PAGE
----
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Issues, Challenges and Opportunities: Low-Income Taxpayers and the Tax Code Presentation to the President’s Advisory Panel on Federal Tax Reform David.

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Presentation on theme: "Issues, Challenges and Opportunities: Low-Income Taxpayers and the Tax Code Presentation to the President’s Advisory Panel on Federal Tax Reform David."— Presentation transcript:

1 Issues, Challenges and Opportunities: Low-Income Taxpayers and the Tax Code Presentation to the President’s Advisory Panel on Federal Tax Reform David Marzahl, Executive Director Center for Economic Progress

2 2 Provides tax and financial services to the working poor VITA (Volunteer Income Tax Assistance) – Tax Counseling Project: –Volunteers have prepared more than 100,000 federal income tax returns since 1994 –VITA programs assist almost 2 million taxpayers each year in U.S.2 LITC (Low-Income Taxpayer Clinic) program: volunteers assist more than 500 taxpayers annually – mainly immigrants and many first-time filers Financial education programs: opened more than 2,400 bank accounts since 2001, primarily using direct deposit of tax refund –Programs serve households with annual incomes < $35,000 National Community Tax Coalition: brings together 500 organizations around tax practice, tax policy and financial services issues

3 3 Equity in the Tax Code A progressive tax code, desirable for equity, may beget complexity; not necessarily a bad thing Widening inequality in income and wealth and reduced social mobility; tax code has unique role in facilitating families’ access to “American Dream” – e.g. homeownership & education –Horizontal equity challenged by disparate tax treatment of wage vs. investment income –Wage earners assume higher tax burden; other sources of income are taxed at lower rates, undermining principles of fairness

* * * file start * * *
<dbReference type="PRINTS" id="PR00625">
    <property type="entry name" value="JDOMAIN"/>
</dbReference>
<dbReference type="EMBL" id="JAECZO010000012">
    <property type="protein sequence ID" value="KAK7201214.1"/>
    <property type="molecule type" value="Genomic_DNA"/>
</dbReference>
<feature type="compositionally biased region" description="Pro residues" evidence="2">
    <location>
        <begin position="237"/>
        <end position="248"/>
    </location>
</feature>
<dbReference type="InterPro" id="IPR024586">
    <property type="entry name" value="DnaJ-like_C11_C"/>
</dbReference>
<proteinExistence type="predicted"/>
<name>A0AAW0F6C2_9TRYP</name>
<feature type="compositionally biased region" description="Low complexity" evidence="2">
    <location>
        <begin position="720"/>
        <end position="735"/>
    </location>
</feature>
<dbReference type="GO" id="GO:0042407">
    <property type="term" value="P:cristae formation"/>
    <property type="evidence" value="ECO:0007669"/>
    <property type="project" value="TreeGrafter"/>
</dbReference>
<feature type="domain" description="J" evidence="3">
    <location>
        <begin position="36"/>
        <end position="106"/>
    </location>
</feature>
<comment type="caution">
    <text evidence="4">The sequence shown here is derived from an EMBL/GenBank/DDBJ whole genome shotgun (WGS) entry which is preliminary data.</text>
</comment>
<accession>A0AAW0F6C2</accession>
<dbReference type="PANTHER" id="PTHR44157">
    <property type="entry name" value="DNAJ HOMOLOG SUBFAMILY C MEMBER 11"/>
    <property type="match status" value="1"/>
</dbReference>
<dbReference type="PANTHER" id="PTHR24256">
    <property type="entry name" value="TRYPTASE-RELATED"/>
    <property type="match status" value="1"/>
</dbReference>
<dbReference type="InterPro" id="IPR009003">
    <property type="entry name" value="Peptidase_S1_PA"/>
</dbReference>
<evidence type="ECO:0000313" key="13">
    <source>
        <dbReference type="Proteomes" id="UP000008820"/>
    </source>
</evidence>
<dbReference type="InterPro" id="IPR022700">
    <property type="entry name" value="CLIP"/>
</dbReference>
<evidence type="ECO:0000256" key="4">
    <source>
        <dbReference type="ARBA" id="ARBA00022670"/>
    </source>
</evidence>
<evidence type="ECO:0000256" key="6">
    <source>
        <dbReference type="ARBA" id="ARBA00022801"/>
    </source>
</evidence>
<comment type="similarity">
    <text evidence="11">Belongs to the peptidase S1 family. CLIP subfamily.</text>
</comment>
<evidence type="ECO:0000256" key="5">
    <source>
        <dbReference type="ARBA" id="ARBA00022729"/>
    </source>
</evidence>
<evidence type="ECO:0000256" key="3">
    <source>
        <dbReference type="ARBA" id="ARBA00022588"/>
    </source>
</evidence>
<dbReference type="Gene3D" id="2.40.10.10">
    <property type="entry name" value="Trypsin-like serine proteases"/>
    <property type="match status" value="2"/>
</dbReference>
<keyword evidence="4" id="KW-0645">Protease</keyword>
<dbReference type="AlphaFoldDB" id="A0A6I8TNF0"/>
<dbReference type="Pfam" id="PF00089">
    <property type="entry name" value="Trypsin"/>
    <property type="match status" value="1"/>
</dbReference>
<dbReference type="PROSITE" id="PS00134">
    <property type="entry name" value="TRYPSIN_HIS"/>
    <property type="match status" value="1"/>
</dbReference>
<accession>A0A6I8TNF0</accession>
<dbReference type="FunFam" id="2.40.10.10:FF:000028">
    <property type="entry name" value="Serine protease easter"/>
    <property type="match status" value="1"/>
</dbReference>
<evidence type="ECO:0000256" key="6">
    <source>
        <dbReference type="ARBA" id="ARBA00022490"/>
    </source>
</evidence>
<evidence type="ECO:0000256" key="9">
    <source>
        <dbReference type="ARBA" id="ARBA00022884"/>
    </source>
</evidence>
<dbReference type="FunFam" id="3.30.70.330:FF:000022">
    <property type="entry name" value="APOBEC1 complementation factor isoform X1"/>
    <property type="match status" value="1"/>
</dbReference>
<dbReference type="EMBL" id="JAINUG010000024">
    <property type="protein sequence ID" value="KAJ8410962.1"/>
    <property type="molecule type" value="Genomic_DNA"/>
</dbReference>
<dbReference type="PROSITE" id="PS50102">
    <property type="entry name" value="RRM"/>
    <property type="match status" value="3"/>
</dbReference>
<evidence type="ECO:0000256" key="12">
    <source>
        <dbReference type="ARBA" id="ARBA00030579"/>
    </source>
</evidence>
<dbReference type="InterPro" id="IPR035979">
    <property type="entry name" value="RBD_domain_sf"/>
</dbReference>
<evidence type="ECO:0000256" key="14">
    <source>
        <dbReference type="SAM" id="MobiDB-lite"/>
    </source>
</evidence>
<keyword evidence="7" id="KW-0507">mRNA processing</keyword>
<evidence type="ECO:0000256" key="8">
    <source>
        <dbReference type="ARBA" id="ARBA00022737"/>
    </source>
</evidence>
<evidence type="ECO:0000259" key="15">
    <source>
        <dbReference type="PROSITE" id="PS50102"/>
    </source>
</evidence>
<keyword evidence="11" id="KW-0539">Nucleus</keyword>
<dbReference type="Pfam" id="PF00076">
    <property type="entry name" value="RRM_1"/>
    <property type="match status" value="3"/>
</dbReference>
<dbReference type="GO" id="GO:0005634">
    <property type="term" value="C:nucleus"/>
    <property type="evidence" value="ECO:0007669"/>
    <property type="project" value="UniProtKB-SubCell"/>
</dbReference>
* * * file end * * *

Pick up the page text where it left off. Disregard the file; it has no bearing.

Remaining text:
4 4 Tax Credits: Tools of Social Policy? Refundable Tax Credits – Earned Income Tax Credit (EITC) and Child Tax Credit (CTC) –For example, EITC has been demonstrated to increase participation and retention in the workforce Non-Refundable Credits – Child & Dependent Care Credit, Education Credits and Saver’s Credit All credits have phase-in and phase-out and are targeted; all require additional forms and paperwork Non-refundable credits of limited utility to low- income earners, <$25,000 Non-refundable credits of increasing relevance for earners >$25,000

5 5 Tax Counseling Project: 2004 Tax Filing Season Statistics –21,300 tax year 2003 returns completed; 2,700 prior year returns –90% obtained a refund; 10% owed tax –Average refund $1,500; median refund $791 –Average refund for families - $2,508; median refund $2,489 –60% claimed EITC (refundable) –23% claimed Child Tax Credit (refundable) –5% claimed the Saver’s Credit –4% claimed one of the Education Tax Credits –3% claimed Dependent and Child Care Tax Credit Refundable tax credits have a substantial impact on low-income taxpayers; non-refundable tax credits much less so Taxpayers with dependents receive large tax benefits from child- related tax credits